Notwithstanding that it is still subject to appeal to the Delaware Supreme Court, the Lillis decision is fundamentally good news for acquirors in cash transactions that cancel underwater options without consideration. The Court twice stated the “general rule” that option plans should be read to permit such cancellations. In the Court’s view, because “the value of a derivative instrument, such as a stock option, is tied to the value of the security into which it is exercisable”, the value of the instrument in a cash transaction “will ordinarily also be measured by reference to that same amount of cash” paid to shareholders. It should be noted that the MediaOne options were a small fraction of the underwater Wireless options outstanding at the time of the Cingular acquisition, and the Court’s opinion takes pains to make clear that its conclusion is based on the additional 1994 Plan provision quoted above rather than the customary adjustment language. Indeed, the Court credits a prior decision by an arbitration panel consisting of federal judges applying the general rule of cancellation to all other underwater Wireless options (although that panel’s decision was not before the Court and did not form any part of the Court’s holding).

The departure from the “general rule” by the Chancery Court in the Lillis decision is best understood in light of the particular facts presented by the MediaOne options, as reflected in the Court’s discussion:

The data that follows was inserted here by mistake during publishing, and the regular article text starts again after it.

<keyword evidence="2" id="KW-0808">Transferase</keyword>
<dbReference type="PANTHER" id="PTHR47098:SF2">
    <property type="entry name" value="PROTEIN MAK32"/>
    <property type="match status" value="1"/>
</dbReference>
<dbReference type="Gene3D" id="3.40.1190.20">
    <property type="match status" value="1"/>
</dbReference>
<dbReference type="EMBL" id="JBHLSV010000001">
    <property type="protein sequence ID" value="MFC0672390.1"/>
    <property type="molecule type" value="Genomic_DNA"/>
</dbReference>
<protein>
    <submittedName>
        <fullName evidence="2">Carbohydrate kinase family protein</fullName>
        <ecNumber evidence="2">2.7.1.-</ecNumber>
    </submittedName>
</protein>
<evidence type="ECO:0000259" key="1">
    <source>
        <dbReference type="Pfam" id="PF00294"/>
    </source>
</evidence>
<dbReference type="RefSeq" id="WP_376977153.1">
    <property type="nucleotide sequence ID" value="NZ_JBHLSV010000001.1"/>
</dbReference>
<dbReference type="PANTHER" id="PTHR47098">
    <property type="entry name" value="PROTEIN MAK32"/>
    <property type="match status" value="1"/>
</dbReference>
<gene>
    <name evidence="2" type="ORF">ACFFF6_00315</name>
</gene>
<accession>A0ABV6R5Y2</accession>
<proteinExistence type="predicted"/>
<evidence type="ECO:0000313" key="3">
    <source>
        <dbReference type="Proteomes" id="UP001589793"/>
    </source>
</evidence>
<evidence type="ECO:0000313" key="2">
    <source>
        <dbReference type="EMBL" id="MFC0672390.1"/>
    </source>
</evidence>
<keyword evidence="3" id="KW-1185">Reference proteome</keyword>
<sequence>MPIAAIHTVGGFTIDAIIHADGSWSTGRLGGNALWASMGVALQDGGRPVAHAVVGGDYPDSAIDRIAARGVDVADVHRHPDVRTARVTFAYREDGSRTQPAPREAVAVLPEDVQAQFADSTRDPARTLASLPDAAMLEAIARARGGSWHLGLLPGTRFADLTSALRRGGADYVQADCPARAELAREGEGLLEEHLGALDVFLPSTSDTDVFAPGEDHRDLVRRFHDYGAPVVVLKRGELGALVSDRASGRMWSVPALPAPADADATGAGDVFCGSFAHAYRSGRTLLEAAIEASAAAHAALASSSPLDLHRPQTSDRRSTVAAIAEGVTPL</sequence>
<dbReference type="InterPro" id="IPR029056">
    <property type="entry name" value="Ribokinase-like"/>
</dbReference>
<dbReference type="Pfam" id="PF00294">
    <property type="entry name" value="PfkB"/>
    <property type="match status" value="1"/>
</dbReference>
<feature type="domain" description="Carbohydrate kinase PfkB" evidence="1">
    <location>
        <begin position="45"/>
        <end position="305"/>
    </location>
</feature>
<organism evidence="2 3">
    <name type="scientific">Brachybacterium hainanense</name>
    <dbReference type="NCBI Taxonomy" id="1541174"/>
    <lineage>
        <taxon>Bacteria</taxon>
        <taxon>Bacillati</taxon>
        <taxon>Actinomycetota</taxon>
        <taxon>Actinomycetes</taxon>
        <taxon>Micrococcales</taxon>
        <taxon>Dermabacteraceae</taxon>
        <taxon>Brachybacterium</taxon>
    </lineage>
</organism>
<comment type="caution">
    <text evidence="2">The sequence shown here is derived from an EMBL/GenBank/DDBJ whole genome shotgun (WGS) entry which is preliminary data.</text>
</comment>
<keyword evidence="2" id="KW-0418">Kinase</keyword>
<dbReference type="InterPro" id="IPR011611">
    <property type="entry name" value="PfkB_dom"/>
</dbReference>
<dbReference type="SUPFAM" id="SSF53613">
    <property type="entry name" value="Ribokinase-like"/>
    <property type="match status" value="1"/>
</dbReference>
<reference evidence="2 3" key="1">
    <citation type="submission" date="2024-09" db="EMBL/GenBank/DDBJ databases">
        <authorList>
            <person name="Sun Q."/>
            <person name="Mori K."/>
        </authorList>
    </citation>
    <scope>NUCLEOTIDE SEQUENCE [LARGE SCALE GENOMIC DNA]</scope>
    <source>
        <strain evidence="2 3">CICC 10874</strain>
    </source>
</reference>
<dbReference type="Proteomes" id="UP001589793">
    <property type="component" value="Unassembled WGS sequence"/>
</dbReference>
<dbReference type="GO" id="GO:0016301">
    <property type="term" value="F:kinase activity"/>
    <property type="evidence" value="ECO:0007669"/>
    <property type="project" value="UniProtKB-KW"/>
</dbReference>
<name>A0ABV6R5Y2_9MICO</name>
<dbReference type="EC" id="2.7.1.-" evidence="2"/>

• The Court noted that the survival of the MediaOne options was a hotly negotiated point in the acquisition of MediaOne by AT&T in 2000. Presumably, in exchange for the survival of the MediaOne options, AT&T negotiated other concessions from MediaOne. The AT&T-MediaOne merger agreement and employee communications explicitly provided for the survival of the MediaOne options and the continued application of the then-current provisions of the 1994 Plan. In this context, it is not surprising that the Court construed the ambiguous adjustment provision quoted above against cancellation of the options. The Court also relied on statements by the plaintiffs at trial that the MediaOne options had constituted a significant component of their compensation
  • AT&T fully conceded to the plaintiffs and to the Court that the plaintiffs’ position was the correct one. This concession by AT&T was self-serving because it had commenced an arbitration at the time seeking a much larger figure, $200 million, from Wireless for the cancellation of the Wireless options in the Cingular transaction under the split-off agreements between AT&T and Wireless. (The Court noted that the arbitration panel ultimately “entirely reject[ed]” AT&T’s claim.) After AT&T had agreed to be acquired by SBC, it withdrew these concessions, but it is, again, not surprising that the Court continued to credit AT&T’s prior “wholehearted[] agree[ment]” with the plaintiffs’ interpretation of the adjustment provision. 
  • The Court noted in a number of places that the Wireless options held by Wireless’s board of directors were cashed out at their Black-Scholes value.

Some of these facts are undoubtedly unusual, but others could present themselves in other cash transactions, and acquirors should be looking for them in the due diligence process. In particular, it is a key conclusion of the Chancery Court that the MediaOne options retained the rights in place when granted during all of the subsequent transformative events (i.e., the acquisition of MediaOne by AT&T, the split-off of Wireless from AT&T and the acquisition of Wireless by Cingular). Accordingly, when performing diligence on targets that have themselves been acquirors, it is vital to diligence the option plans of the target’s acquisitions, the transaction documentation and any participant communications.